Written answers

Thursday, 5 March 2020

Department of Justice and Equality

Road Traffic Offences

Photo of Michael Healy-RaeMichael Healy-Rae (Kerry, Independent)
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412. To ask the Tánaiste and Minister for Justice and Equality if he will address a matter regarding convictions for drink-driving (details supplied); and if he will make a statement on the matter. [3457/20]

Photo of Charles FlanaganCharles Flanagan (Laois-Offaly, Fine Gael)
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First, it is important to be clear that vetting applications are processed by An Garda Síochána in accordance with the National Vetting Bureau (Children and Vulnerable Persons) Acts 2012 to 2016 and other relevant legislation, including the Criminal Justice (Spent Convictions and Certain Disclosures) Act 2016.  Within An Garda Síochána, the National Vetting Bureau processes applications made in accordance with the law. Neither I as Minister for Justice and Equality nor my Department has any role in the processing of individual vetting applications.

The primary purpose of employment vetting carried out by the National Vetting Bureau is to seek to ensure the safety of children and vulnerable adults.  I am certain the Deputy will agree this is a very important task which must be done thoroughly and correctly.

I understand that any relevant disclosures made by the Garda National Vetting Bureau are issued to relevant organisations and contain particular details of the criminal record of the subject of the vetting application.  The vetting process is not considered as 'Garda Clearance'.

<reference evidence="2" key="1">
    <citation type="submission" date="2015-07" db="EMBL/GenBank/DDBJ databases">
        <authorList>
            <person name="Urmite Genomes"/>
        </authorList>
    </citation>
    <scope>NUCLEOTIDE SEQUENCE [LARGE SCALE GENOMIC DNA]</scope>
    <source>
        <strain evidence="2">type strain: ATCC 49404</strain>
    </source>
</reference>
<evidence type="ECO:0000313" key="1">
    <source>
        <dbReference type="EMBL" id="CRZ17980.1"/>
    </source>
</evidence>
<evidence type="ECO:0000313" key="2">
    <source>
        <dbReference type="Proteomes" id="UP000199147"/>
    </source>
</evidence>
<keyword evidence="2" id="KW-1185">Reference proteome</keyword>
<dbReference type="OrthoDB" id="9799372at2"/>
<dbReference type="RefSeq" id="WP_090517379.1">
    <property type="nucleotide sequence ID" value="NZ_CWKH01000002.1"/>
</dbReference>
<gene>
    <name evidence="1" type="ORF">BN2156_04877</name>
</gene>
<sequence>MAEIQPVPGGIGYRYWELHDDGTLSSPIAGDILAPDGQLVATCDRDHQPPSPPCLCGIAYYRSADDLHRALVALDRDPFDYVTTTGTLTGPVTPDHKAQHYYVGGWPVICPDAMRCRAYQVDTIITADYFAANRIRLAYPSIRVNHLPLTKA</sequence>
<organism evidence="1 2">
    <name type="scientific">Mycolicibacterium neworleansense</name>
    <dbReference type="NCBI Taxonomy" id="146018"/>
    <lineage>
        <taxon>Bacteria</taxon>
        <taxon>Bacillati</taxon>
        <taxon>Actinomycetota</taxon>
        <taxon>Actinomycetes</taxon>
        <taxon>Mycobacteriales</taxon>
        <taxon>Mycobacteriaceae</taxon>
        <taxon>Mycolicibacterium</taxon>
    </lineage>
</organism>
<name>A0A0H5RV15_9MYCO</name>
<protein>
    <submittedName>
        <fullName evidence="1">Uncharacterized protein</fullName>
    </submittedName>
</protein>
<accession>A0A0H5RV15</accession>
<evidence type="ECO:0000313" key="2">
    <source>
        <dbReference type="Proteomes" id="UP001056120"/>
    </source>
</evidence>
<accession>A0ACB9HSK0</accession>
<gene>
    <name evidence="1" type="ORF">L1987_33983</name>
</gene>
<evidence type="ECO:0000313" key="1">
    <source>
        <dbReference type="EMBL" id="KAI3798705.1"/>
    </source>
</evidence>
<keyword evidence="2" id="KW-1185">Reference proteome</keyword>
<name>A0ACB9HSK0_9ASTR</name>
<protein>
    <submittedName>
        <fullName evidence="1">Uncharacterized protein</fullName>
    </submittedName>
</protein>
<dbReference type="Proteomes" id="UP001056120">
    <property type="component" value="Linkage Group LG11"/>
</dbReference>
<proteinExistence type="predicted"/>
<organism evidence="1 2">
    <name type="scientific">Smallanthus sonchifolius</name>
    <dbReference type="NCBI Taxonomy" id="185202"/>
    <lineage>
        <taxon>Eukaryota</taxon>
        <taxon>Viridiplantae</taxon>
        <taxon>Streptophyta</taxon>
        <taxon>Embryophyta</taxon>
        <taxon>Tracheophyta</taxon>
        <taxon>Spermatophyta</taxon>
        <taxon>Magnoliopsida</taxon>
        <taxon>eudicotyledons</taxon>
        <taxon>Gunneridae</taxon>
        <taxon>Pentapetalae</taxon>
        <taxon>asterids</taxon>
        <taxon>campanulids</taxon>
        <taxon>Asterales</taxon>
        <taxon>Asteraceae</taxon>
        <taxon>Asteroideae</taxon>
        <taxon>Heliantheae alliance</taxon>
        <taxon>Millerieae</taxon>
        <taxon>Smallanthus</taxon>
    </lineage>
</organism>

I am informed that An Garda Síochána has introduced an e-vetting system which facilitates the online processing of applications for vetting from registered organisations. I am further informed that individual applicants can track the process of their application online using the e-vetting tracking system, details of which are contained in the email received by applicants when completing their application online.

The Deputy may note that the Criminal Justice (Spent Convictions and Certain Disclosures) Act 2016 provides that a person is not obliged to disclose certain convictions which are over seven years old, subject to certain specified limitations.

The 2016 Act also made a series of amendments to the National Vetting Bureau (Children and Vulnerable Persons) Act 2012 in respect of the arrangements for the disclosure or otherwise of past convictions in the context of the vetting process. In particular, it inserted a new section 14A providing for non-disclosure of certain offences after a period of seven years. These provisions are applied by the National Vetting Bureau in its work.

It is important to note that the fact that a conviction may be a spent conviction does not mean it ceases to be part of the person's criminal record.  Rather, if the conviction is eligible to be spent, a person will not be penalised in law or incur any liability for failing to disclose a spent conviction.  Finally, the Deputy may also wish to note that if a person applies for a position in certain specified bodies, such as An Garda Síochána or the Courts Service, they must disclose spent convictions. The list of bodies that a person must disclose spent convictions to is set out in Schedule 2 of the Act.

The person referred to by the Deputy may wish to contact the Garda National Vetting Bureau directly at Locall 1890 488488 or by email at vetting@garda.ie.


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